Full-text · Article · Aug 2015 · Nicotine & Tobacco Research
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    Cristina B Bares · Kenneth S. Kendler · Hermine H. Maes
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    ABSTRACT: Background: Few studies examining the genetic architecture of cigarette smoking have focused on adolescents or examined developmental changes in additive genetic, shared environment and unique environmental influences on liability to initiate cigarette smoking and quantity of cigarettes smoked. The aim of this study is to add to the literature on liability to initiate and use cigarettes during adolescence using a nationally representative sample. Method: Data for this study came from adolescent and young adult twin pairs (ages 14-33) from the National Longitudinal Study of Adolescent to Adult Health. We ran a series of developmental causal-contingent-common pathway models to examine whether additive genetic, shared and unique environmental influences on liability to the initiation of cigarette use are shared with those on smoking quantity, and whether their contributions change across development. Results: We found evidence for a developmental shift in genetic and shared environmental contributions to cigarette use. Early in adolescence genetic and environmental influences work independently on liability to cigarette smoking initiation and quantity of cigarettes smoked, but liability to these behaviors becomes correlated as individuals age into young adulthood. Conclusions: These findings provide insight into the causal processes underlying the liability to smoke cigarettes. With age, there is greater overlap in the genetic and environmental factors that influence the initiation of cigarette smoking and quantity of cigarettes smoked.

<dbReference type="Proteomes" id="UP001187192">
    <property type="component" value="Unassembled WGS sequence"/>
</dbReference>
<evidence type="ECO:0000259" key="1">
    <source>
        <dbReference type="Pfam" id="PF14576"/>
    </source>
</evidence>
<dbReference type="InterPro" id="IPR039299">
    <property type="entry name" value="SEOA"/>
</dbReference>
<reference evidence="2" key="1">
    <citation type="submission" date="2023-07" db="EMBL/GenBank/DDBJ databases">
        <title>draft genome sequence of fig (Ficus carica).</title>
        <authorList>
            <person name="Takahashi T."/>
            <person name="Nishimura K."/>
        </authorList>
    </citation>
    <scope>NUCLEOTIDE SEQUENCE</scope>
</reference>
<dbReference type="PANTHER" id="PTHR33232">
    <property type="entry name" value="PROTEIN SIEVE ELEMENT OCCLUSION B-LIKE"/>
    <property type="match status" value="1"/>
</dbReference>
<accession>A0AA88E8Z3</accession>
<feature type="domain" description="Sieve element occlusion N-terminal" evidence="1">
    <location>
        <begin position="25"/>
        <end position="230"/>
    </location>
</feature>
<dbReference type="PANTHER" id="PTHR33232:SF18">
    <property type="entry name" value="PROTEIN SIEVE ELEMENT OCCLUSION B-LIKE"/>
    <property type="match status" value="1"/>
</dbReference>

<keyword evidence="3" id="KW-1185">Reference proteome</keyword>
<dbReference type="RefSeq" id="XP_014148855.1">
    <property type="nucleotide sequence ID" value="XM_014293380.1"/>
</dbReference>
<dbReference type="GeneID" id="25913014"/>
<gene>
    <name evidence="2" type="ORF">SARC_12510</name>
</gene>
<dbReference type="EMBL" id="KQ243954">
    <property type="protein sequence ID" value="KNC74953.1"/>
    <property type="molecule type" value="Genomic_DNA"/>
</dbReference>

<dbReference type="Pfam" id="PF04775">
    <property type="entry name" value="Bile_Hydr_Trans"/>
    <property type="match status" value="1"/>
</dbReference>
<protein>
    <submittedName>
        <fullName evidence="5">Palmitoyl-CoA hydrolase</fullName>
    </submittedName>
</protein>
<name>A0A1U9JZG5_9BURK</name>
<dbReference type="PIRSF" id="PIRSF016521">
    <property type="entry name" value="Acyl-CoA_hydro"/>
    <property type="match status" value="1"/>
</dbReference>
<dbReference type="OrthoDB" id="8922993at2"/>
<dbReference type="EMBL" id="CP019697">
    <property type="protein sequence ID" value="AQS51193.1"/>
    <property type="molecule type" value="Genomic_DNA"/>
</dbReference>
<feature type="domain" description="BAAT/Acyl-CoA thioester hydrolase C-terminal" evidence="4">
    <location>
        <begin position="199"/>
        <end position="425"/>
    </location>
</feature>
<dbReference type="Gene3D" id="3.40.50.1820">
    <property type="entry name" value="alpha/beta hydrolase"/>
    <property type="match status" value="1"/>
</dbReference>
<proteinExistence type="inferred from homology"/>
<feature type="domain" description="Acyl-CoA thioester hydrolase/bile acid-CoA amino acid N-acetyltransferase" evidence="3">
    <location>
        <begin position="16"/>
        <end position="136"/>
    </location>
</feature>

Full-text · Article · Jun 2015 · Twin Research and Human Genetics
  • Cristina Bares · Hermine Maes

    No preview · Conference Paper · Jun 2015
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    ABSTRACT: The public health burden of alcohol is unevenly distributed across the life course, with levels of use, abuse, and dependence increasing across adolescence and peaking in early adulthood. Here, we leverage this temporal patterning to search for common genetic variants predicting developmental trajectories of alcohol consumption. Comparable psychiatric evaluations measuring alcohol consumption were collected in three longitudinal community samples ( N = 2,126, obs = 12,166). Consumption-repeated measurements spanning adolescence and early adulthood were analyzed using linear mixed models, estimating individual consumption trajectories, which were then tested for association with Illumina 660W-Quad genotype data (866,099 SNPs after imputation and QC). Association results were combined across samples using standard meta-analysis methods. Four meta-analysis associations satisfied our pre-determined genome-wide significance criterion (FDR < 0.1) and six others met our ‘suggestive’ criterion (FDR <0.2). Genome-wide significant associations were highly biological plausible, including associations within GABA transporter 1, SLC6A1 (solute carrier family 6, member 1), and exonic hits in LOC100129340 (mitofusin-1-like). Pathway analyses elaborated single marker results, indicating significant enriched associations to intuitive biological mechanisms, including neurotransmission, xenobiotic pharmacodynamics, and nuclear hormone receptors (NHR). These findings underscore the value of combining longitudinal behavioral data and genome-wide genotype information in order to study developmental patterns and improve statistical power in genomic studies.
    Full-text · Article · Jun 2015 · Twin Research and Human Genetics